13 June 2018
- An end to the fall in mining investment is helping to stabilise growth in Australia’s mining states and territories (WA, Qld and NT to a lesser extent) while a slowing housing sector is starting to act as a drag on NSW and Vic. Tas is benefitting from a lift in population growth and housing “refugee” demand from Sydney and Melbourne. Growth in SA and the ACT has been stable.
- After years of growth divergences across the states and territories, expect a convergence in growth across the regions over the near-term which means more comparable activity across the nation.
The various comparative advantages of Australian states and territories (e.g. tourism in Qld, manufacturing in Vic and SA, mining in WA, QLD and NT and agriculture in SA and TAS) means there are often periods of growth divergences across the country as industries are impacted by different trends at various points in the economic cycle.
A multi-speed economy has been a feature of Australia’s economic environment for numerous years. The mining investment boom over 2010-12 transferred labour and investment to Western Australia (WA), Queensland (Qld) and (to a lesser extent) the Northern Territory (NT) from the rest of the country and these regions outperformed the rest of the nation. This changed after the downturn started in mining investment (from 2013) when mining state growth slumped while growth in the large non-mining states of New South Wales (NSW) and Victoria (Vic) lifted as services demand rose and interest rate cuts spurred a housing boom. More recently, slowing home price growth in Sydney and Melbourne, a bottoming in WA growth and an upturn in Tasmania (Tas) is leading to a growth convergence across Australia (see chart below) and should result in more comparable outcomes across the states and territories.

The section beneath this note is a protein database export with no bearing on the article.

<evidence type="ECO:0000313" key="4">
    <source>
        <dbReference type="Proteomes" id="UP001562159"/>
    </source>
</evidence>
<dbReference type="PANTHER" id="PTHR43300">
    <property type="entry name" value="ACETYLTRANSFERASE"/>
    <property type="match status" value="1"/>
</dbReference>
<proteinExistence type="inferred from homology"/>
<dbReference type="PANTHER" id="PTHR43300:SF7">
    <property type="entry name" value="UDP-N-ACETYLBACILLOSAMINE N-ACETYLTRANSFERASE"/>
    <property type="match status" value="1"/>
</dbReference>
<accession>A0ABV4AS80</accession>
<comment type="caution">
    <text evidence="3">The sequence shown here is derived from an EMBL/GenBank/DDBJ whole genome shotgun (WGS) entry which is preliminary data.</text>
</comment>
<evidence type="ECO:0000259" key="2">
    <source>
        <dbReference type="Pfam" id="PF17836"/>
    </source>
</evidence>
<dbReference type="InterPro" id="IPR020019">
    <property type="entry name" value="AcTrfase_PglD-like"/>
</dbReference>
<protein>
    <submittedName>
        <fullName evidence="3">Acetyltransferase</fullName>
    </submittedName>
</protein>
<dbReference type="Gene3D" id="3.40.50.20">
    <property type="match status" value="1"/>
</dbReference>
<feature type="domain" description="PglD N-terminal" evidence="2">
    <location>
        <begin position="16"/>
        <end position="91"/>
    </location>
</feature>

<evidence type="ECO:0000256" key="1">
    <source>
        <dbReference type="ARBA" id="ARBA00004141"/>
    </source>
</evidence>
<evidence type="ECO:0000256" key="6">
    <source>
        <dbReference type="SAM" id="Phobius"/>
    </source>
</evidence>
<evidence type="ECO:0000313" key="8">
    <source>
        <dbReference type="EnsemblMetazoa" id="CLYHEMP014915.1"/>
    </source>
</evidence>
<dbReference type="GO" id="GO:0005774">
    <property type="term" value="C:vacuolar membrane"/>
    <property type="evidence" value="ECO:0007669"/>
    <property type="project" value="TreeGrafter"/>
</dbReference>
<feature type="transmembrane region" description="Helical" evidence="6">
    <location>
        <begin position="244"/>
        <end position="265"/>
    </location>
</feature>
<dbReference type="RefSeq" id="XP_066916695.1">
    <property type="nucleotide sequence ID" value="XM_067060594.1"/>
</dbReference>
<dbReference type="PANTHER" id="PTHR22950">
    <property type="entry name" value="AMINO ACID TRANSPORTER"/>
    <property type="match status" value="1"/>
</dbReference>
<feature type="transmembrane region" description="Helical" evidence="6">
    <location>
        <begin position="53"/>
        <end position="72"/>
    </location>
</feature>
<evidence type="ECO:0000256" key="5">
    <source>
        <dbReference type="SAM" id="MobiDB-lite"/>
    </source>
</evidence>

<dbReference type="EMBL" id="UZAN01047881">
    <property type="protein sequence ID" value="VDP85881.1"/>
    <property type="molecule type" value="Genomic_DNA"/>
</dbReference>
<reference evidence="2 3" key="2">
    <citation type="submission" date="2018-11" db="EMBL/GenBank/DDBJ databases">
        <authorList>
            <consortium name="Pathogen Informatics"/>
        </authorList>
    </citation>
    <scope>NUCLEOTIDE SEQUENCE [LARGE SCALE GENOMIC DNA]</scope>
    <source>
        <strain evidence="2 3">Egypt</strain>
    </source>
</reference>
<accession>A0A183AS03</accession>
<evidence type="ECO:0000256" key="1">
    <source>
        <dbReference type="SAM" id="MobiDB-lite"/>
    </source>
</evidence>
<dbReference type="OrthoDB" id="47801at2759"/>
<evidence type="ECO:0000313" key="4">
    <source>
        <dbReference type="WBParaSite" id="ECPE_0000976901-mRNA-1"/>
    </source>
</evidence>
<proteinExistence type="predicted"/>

Source: ABS, AMP Capital
Our tracker of state and territory performance (see table below) based on the latest indicators reveals that Vic and ACT are ranked as the best performing state/territory across the various metrics, followed by NSW, with SA and Tas running around the middle of the pack. Qld, the NT and WA are still lagging behind because of the remnants of the mining investment decline.